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8 months pregnant - getting scared

(5 Posts)
musicmomma Wed 08-Feb-17 18:39:37

Hi everyone, I know this subject has been explored several times but I'm just looking for some support.

I'm a FTM due in April and I'm starting to get worried about the birth. I suffer with anxiety [constant and total terror about everything all the time] for which I have been helped and medicated but I came off my meds when I became PG. The things I am worried about are;

1. What if I die during child birth?
2. I don't want to be left in the hospital by myself over night, I have terrible separation anxiety.

The worry of point one means that I don't want to consider a home birth to counteract the worry of point two.

I've been recommended an epidural as I also suffer from a disability which means I exhaust very quickly. Is this a good idea? What about the complications?? AARGGGGGGGGGGHHHHHH.

Any advice/words of reassurance from anyone out there? Am I worrying over nothing? Help!

Slightlyperturbedowlagain Wed 08-Feb-17 18:52:04

Totally understand your anxiety. Try and focus on the 'after' rather than the giving birth as much as you can.
1. Is a very tiny possibility, but thankfully exceedingly unlikely. Personally I went with the attitude that if I was satisfied the staff felt an intervention was necessary on medical grounds then I was happy (rather a cs than a bad end outcome)
2. I had an epidural with DS2 but not DS1. I would totally recommend it and wish I'd been able to have one the first time (was in a midwife-only unit and couldn't) I had very few side effects though did get a blood-pressure crash, it happens to some people with epidurals, but was fine after lying flat for 30 minutes.

Don't forget you will have the baby with you afterwards, so won't be alone, it's often awesome cuddle-time with just the two of you smile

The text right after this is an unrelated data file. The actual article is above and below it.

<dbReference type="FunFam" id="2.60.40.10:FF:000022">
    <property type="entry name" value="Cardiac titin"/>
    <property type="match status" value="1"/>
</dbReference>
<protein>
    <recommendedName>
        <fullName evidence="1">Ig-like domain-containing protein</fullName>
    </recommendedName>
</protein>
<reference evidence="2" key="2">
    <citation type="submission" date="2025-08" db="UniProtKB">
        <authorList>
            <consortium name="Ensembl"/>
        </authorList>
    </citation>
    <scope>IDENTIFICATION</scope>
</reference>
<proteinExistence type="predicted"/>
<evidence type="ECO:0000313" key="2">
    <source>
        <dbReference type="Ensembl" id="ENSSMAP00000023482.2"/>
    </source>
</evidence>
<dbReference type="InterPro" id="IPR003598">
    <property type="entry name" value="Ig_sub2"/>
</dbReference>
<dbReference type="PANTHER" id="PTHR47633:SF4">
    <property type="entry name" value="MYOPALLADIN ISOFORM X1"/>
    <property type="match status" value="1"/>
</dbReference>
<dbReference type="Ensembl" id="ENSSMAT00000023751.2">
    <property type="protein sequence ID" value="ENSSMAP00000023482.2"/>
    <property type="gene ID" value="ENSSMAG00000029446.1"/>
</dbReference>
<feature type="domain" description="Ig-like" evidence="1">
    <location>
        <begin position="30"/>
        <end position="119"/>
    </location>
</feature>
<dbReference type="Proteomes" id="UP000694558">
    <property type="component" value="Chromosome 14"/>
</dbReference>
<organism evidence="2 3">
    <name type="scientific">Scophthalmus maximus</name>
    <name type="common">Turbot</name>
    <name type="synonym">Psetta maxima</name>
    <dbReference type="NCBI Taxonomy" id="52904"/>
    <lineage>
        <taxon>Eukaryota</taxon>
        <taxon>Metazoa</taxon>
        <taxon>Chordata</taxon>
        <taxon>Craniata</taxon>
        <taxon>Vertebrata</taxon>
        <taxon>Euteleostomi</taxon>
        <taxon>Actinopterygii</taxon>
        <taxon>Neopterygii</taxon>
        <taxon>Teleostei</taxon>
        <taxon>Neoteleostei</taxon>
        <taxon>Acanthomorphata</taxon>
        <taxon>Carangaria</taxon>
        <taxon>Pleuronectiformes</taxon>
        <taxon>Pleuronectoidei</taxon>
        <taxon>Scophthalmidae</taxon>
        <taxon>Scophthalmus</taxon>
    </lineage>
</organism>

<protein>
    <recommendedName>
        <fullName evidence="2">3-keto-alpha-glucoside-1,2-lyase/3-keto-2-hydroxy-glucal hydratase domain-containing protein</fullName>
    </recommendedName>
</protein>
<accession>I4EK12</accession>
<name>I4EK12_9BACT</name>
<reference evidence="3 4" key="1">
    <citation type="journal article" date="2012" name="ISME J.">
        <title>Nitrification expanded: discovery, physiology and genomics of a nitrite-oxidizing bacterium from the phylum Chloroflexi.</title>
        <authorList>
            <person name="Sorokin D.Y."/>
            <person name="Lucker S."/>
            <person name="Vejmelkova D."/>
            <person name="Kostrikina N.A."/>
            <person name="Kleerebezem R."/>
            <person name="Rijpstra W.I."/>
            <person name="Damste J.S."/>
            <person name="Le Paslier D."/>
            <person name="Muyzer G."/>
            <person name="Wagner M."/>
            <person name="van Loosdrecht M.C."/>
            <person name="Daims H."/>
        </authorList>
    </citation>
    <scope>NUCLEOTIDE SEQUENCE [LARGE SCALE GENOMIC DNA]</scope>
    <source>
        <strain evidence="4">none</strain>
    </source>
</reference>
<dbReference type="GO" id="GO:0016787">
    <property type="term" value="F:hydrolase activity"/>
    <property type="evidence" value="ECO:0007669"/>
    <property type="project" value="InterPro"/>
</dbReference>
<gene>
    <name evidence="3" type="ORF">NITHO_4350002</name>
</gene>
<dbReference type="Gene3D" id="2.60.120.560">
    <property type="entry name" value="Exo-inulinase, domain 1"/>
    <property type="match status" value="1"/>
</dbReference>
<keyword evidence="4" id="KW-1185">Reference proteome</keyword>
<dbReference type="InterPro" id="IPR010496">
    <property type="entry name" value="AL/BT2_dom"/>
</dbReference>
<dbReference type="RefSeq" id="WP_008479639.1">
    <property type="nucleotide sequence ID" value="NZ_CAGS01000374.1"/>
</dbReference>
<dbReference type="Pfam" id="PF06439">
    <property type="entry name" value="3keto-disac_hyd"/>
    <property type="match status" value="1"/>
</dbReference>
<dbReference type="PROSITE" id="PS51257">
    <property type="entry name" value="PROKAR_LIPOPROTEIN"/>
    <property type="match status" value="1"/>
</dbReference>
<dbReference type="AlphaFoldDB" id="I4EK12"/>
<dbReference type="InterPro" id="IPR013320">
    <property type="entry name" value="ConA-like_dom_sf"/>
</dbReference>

Try and believe it will be fine, as most likely it will flowers

NiceCupOfTeaAndASitDown Wed 08-Feb-17 19:42:45

I am in the last stage of pregnancy with my 4th child, I felt similarly to you when pregnant with the first. The best advice I can give is start listening to some hypnobirthing CDs or audio downloads - Maggie Howell is brilliant. One of the things that makes for a better birth experience is to stop viewing it as something to be feared. The theory goes that the more afraid you are, the more your body tenses up instead of letting go and the more painful it becomes, and the more likely you are to need intervention.

Women have given birth since the beginning of time. Your body could give birth even if you were in a you don't need to do an awful lot bar stay calm, breathe and allow your body to do what it was made to do.

Have a look on YouTube for hypnobirthing/natal hypnotherapy stuff, especially surrounding breathing and the fear-pain theory. I really wish I'd found it sooner. My 2nd and 3rd births were such a better, empowering experience - a stark contrast to the first where I was at the power of others and scared witless.

I can't tell you your fears won't be realised but I know from experience that knowledge is power and the more you can trust in your body's ability to birth, the better you will feel about the whole experience

Ooosahh Tue 14-Feb-17 21:39:57

I've just started with Maggie Howells Birth Preparation natal hypnotherapy too, as I was feeling the same as you, I'm 7 months. I was a bit cynical about it but knew I needed to do something.
My anxiety seems to be reducing now so really give it a go. I am not planning on going pain relief free but if this can help eradicate the fear, then that's surely a good thing. It is giving me faith in my body's capabilities and inner strength.

Rockandrollwithit Sun 19-Feb-17 19:51:56

OP, just wanted to share my experience as I also suffer with anxiety and was just like you before my first birth.

I found I was able to cope surprisingly well for around 20 hours (it was a slow labour!) but when I became tired my anxiety kicked in. My midwife was really clued up on mental health so had an epidural lined up for when /if my anxiety took over. Having a break from the pain helped me to stay in control. The gas and air also chilled me out a lot!

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